Meet the first-time publican who turned a wreck into Britain's Pub of the Year

The Wonston Arms
The Wonston Arms had been derelict Credit: Handout

Taking over a derelict pub is a challenge for anyone, let alone a complete beginner. “I was staggered at how heavy a cask of beer is,” says Matt Todd of his first day in charge of the Wonston Arms. “I picked up a nine-gallon and went: ‘Blimey!’ I picked up an 11-gallon and went: ‘Crikey!’”

That was four years ago, and at that point the idea of the Wonston Arms being named the best pub in the country was as realistic as the village football team winning the Premier League. The pub had been getting shabbier and emptier by the year, and was destined for redevelopment into housing when Todd, then working for Nokia in sales and marketing, had an idea. He would quit his job, he decided, and spend his savings on buying the pub. His wife, Lisa, didn’t approve, but Todd had fond memories of the convivial pubs of his childhood and thought he could make something similar of the Wonston Arms.

It was a huge gamble, he says, “but I believed the market was changing. I believed there was a lack of those places, what I remember pubs to be like in the Seventies, in the north of England.” Todd’s vision was of a pub that would offer the residents of the small Hampshire village a friendly place to unwind and get to know each other. It wouldn’t serve food, he determined, because sit-down meals are anathemic to meeting new people. It wouldn’t be part of a chain or connected to a brewery, and would therefore be able to to source a wide range of beers and spirits.

Four years ago, the pub was a wreck Credit: Handout

Todd, 50, had faith in his plan for a wet freehouse, but was shocked by the state of the pub he’d bought. “I sunk a lot of money into it” – hundreds of thousands of pounds – “and bought a basket case. I honestly thought: ‘Christ, what have I done?’”

Without the support of his neighbours, Todd might have failed to make a presentable pub of the Wonston. He and his wife Lisa, a singer who runs a music school, had moved to the village six years earlier, in 2009, because of Matt’s job, and in that time had made friends whose help would later be invaluable. “For two years,” says Todd, “I renovated the pub during the week with the locals and I pulled pints in the evening. We did it together.”

It was a dramatic lifestyle change and Todd (above) loved it. For years, he had hated going to work. Now his commute was a 600-yard walk to the pub, and as a result of being on his feet all day, he lost a stone and a half. He had started as an amateur, but was learning how to treat cask ales and, just as importantly, how to lift them. Villagers who had abandoned the pub years ago began to trickle back, first to see how the new management was doing, then out of habit. The pub’s calendar began to fill with quizzes, folk and jazz performances, photography club meetings and darts matches. The only hot food the pub served was from pop-up stalls, with local vendors coming to sell fish and chips, pizza and curry. Another upshot: Lisa started coming to the pub with her friends.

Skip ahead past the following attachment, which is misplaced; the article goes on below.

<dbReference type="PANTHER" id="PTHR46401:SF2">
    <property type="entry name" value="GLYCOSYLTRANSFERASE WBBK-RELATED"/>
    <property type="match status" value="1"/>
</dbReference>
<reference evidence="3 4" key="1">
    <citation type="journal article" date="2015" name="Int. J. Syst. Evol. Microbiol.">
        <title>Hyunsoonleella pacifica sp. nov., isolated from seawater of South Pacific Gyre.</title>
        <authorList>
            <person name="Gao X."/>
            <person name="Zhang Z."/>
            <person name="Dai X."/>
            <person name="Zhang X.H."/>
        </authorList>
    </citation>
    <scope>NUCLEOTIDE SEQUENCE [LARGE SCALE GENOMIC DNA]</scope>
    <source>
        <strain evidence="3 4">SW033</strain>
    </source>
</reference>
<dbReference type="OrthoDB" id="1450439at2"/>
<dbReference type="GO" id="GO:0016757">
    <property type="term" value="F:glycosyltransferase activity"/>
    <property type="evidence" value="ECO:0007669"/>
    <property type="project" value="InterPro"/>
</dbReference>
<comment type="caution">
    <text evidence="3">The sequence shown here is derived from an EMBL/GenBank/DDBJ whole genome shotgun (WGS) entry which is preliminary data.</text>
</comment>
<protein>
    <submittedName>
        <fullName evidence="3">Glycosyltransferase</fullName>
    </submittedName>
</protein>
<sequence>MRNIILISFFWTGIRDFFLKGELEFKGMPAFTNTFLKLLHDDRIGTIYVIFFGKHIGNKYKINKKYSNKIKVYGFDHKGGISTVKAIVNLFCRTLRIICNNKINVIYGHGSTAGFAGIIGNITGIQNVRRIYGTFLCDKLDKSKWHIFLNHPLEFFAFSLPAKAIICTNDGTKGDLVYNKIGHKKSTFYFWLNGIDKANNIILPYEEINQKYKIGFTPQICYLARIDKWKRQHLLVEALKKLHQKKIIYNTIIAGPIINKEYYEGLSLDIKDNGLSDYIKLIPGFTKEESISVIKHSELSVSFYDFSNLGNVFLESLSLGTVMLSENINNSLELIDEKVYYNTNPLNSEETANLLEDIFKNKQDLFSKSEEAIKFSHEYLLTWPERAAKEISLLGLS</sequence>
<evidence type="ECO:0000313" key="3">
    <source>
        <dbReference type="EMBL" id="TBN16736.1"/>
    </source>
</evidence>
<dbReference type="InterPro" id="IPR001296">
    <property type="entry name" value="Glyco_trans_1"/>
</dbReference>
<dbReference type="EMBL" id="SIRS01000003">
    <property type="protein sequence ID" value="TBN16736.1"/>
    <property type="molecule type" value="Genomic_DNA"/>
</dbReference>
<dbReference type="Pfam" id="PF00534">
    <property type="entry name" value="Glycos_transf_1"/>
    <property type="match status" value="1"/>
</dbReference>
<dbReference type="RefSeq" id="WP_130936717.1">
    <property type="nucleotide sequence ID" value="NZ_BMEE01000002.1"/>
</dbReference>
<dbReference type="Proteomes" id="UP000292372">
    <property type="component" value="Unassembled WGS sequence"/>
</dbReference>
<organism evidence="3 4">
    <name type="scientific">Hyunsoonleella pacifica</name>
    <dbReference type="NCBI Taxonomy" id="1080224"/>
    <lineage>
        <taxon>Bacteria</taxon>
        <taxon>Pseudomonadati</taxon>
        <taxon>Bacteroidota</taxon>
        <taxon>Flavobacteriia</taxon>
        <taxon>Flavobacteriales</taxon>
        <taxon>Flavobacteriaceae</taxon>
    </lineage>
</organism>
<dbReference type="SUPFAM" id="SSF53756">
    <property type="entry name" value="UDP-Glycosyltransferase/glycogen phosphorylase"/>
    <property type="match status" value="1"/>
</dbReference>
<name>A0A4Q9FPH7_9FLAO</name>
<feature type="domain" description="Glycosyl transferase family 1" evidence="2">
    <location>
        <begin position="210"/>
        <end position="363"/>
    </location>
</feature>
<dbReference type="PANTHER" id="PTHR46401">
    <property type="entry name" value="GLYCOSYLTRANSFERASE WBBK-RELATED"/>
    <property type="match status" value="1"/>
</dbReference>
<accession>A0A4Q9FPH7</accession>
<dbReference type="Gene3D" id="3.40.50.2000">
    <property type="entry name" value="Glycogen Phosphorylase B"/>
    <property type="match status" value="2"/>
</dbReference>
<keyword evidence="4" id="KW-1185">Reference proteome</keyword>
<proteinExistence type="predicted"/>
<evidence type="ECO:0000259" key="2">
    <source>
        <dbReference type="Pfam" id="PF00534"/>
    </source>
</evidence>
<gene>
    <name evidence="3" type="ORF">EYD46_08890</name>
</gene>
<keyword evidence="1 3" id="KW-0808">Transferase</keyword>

Todd’s had hoped to get the Wonston Arms into the Good Beer Guide published by the Campaign for Real Ale (Camra). He managed it in 2017, just two years after buying it. Then, at the end of last year, he learned that his pub was one of the four finalists in Camra’s Pub of the Year category. The other finalists were the Cricketers Arms in St Helens, Merseyside; the Chequers in Little Gransden; and the Volunteer Arms in Musselburgh. To be part of that group, Todd recalls, was in itself “an amazing privilege”.

When the call came to say the Wonston Arms had won the top prize, Todd was in Antigua supporting a local, Sam Bolt-Lawrence, who was doing a sponsored row across the Atlantic. It was one of several causes that the pub and its patrons had supported, and Todd recalls being more focused on assisting Bolt-Lawrence than on enjoying the accolade.

But when it sank in, he says, “it was amazing. Blimey.” He says the prize is as much for his fellow villagers as for him. “I’ve changed from being a corporate boy to being a publican who’s renovated a derelict pub and brought it back to life, and it’s never felt like a day’s work, ever ever ever. I just love being part of this community, and everyone’s made it happen. I can pull pints now – I never could before – and they’ve all decorated it with me, doing building work, painting, relaying floors, carpets. Everyone's chipped in and given of their time to make this place what it is.”

The award, whose criteria were atmosphere, decoration, welcome, service, community focus and the quality of the beer, will be presented at the Wonston Arms today. Todd, who only learned to lift a cask four years ago, deserves to roll out the barrel.